Samuel Sloan was a Philadelphia-based architect and best-selling author of architecture books in the mid-19th century. He specialized in Italianate villas and country houses, churches, and institutional buildings. His most famous building—the octagonal mansion "Longwood" in Natchez, Mississippi—is unfinished; construction was abandoned during the American Civil War.
The Institute of Pennsylvania Hospital, also known as Kirkbride's Hospital or the Pennsylvania Hospital for Mental and Nervous Diseases, was a psychiatric hospital located at 48th and Haverford Streets in Philadelphia, Pennsylvania, USA. It operated from its founding in 1841 until 1997. The remaining building, now called the Kirkbride Center is now part of the Blackwell Human Services Campus.
The Callan Park Hospital for the Insane is a heritage-listed former insane asylum, which was subsequently, for a time, used as a college campus, located in the grounds of Callan Park, an area on the shores of Iron Cove in Lilyfield, a suburb of Sydney, New South Wales, Australia. In 1915, the facility was renamed as the Callan Park Mental Hospital and, again in 1976, to Callan Park Hospital. Since 1994, the facility has been formally known as Rozelle Hospital. In April 2008, all Rozelle Hospital services and patients were transferred to Concord Hospital. The Callan Park Act, 2002 (NSW) restricts future uses of the site to health, tertiary education and community uses.
Peoria State Hospital Historic District, also known as Bartonville State Hospital or Illinois Asylum for the Incurable Insane, was a psychiatric hospital operated by the State of Illinois from 1902 to 1973. The hospital is located in Bartonville, Illinois, near the city of Peoria in Peoria County. The hospital grounds and its 63 buildings are listed as a historic district on the National Register of Historic Places.
The Trans-Allegheny Lunatic Asylum, subsequently the Weston State Hospital, was a Kirkbride psychiatric hospital that was operated from 1864 until 1994 by the government of the U.S. state of West Virginia, in the city of Weston. Weston State Hospital got its name in 1913 which was used while patients occupied it, but was changed back to its originally commissioned, unused name, the Trans-Allegheny Lunatic Asylum, after being reopened as a tourist attraction.
The New York State Inebriate Asylum, later known as Binghamton State Hospital, was the first institution designed and constructed to treat alcoholism as a mental disorder in the United States. Located in Binghamton, NY, its imposing Gothic Revival exterior was designed by New York architect Isaac G. Perry and construction was completed in 1864. The building was declared a National Historic Landmark in 1997. In 2015, Binghamton University announced it had taken stewardship of the building and will proceed with plans for rehabilitation of the building.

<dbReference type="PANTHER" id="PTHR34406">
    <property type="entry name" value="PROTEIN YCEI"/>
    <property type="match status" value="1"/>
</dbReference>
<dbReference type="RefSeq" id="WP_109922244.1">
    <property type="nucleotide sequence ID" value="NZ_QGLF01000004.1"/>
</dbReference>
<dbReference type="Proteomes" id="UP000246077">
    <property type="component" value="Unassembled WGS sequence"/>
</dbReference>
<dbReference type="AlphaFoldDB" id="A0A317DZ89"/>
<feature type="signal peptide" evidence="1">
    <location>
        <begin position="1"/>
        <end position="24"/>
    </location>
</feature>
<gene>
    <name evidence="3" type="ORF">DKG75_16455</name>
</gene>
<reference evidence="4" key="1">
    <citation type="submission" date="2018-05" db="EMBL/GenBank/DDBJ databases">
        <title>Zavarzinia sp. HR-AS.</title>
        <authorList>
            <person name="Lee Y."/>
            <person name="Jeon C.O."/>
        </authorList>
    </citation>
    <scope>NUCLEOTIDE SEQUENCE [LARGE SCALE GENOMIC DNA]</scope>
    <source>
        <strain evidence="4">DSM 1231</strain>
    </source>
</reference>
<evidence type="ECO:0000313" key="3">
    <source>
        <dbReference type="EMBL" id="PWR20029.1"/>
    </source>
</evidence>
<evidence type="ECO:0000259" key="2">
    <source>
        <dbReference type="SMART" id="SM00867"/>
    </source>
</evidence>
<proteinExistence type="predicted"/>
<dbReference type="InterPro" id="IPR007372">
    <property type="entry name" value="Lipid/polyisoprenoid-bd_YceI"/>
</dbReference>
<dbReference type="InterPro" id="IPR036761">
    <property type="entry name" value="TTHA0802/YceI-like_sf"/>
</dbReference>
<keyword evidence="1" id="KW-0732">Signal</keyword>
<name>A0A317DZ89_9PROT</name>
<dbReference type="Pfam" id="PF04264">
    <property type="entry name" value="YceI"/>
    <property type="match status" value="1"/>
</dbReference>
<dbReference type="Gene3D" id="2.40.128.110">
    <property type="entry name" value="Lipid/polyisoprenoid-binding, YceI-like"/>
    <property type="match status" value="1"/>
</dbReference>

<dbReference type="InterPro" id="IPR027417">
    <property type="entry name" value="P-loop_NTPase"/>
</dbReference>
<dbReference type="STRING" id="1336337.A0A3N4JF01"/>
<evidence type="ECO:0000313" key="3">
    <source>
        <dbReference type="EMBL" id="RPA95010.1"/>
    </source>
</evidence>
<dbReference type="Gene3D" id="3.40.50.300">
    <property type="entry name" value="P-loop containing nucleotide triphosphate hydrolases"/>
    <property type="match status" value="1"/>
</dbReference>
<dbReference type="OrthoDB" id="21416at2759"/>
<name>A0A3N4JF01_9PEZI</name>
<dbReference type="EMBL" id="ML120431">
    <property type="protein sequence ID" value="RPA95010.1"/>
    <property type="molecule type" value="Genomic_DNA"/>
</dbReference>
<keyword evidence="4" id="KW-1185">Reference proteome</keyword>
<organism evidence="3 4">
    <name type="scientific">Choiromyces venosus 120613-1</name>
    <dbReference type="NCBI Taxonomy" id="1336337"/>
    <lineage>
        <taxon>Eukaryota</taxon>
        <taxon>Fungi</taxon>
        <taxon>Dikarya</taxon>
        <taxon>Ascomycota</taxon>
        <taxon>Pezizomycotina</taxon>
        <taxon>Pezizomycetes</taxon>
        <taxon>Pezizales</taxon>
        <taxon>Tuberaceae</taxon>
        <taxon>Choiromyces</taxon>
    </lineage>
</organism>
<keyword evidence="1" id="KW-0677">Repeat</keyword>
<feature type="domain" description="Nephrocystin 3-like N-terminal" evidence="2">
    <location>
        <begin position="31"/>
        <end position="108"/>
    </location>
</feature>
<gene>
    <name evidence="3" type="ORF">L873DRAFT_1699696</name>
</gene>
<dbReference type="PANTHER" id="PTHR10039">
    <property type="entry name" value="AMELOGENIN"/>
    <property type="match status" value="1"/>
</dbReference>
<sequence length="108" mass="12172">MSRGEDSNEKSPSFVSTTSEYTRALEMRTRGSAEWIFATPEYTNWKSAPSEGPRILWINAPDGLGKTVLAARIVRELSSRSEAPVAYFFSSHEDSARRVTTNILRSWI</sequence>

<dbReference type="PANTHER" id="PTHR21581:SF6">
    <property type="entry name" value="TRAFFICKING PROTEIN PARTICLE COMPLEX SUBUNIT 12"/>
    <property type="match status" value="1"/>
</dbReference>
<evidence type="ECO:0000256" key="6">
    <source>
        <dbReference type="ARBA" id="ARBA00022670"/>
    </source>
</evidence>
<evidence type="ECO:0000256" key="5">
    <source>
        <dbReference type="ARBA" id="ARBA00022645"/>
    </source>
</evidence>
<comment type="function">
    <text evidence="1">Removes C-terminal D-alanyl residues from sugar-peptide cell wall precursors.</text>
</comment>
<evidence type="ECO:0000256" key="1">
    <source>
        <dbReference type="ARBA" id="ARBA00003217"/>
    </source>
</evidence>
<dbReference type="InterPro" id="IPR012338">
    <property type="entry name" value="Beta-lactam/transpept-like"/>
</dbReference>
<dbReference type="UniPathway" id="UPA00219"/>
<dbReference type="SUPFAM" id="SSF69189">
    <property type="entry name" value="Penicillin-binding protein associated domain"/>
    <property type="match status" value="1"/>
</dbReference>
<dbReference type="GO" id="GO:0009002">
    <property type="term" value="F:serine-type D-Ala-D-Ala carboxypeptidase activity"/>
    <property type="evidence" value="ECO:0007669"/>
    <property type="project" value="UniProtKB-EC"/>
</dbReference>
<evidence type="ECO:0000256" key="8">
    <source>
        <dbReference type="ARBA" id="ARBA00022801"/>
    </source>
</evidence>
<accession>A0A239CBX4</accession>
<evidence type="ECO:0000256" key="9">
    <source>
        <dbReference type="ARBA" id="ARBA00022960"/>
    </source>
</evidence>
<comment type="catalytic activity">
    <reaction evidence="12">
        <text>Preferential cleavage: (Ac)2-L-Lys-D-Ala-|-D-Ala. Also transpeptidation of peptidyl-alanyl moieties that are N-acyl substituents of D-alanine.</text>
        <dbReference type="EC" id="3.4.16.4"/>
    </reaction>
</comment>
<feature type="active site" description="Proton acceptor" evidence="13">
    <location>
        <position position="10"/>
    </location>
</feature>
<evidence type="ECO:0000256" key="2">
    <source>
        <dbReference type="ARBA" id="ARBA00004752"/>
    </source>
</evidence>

Broughton Hospital is a psychiatric hospital located in Morganton, North Carolina. It is administered by North Carolina Department of Health and Human Services Division of Mental Health, Developmental Disabilities and Substance Abuse Services.
Medfield State Hospital, originally the Medfield Insane Asylum, is a historic former psychiatric hospital complex at 45 Hospital Road in Medfield, Massachusetts, United States. The asylum was established in 1892 as the state's first facility for dealing with chronic mental patients. The college-like campus was designed by William Pitt Wentworth and developed between 1896 and 1914. After an era dominated by asylums built using the Kirkbride Plan, Medfield Insane Asylum was the first asylum built using the new Cottage Plan layout, where instead of holding patients in cells, they would be integrated into a small community and work a specific job. It was formally renamed "Medfield State Hospital" in 1914.
The Southern Ohio Lunatic Asylum is an historic structure at 2335 Wayne Ave. in Dayton, Ohio. It was added to the National Register of Historic Places on November 15, 1979.
Worcester State Hospital was a Massachusetts state mental hospital located in Worcester, Massachusetts. It is credited to the architectural firm of Weston & Rand. The hospital and surrounding associated historic structures are listed as Worcester Asylum and related buildings on the National Register of Historic Places.
The Fergus Falls Regional Treatment Center is a former hospital located in Fergus Falls, Minnesota. It was built in the Kirkbride Plan style and first opened to patients in 1890. Over the next century it operated as one of the state's main hospitals for the mentally ill and also worked with people with developmental disabilities and chemical dependency issues. It was added to the National Register of Historic Places in 1986.
Columbus Public Health is the health department of Columbus, Ohio. The department is accredited by the Public Health Accreditation Board. The department dates to 1833, when the city's mayor appointed five citizens to help with its cholera outbreak. It became a permanent body to activate whenever health emergencies arose.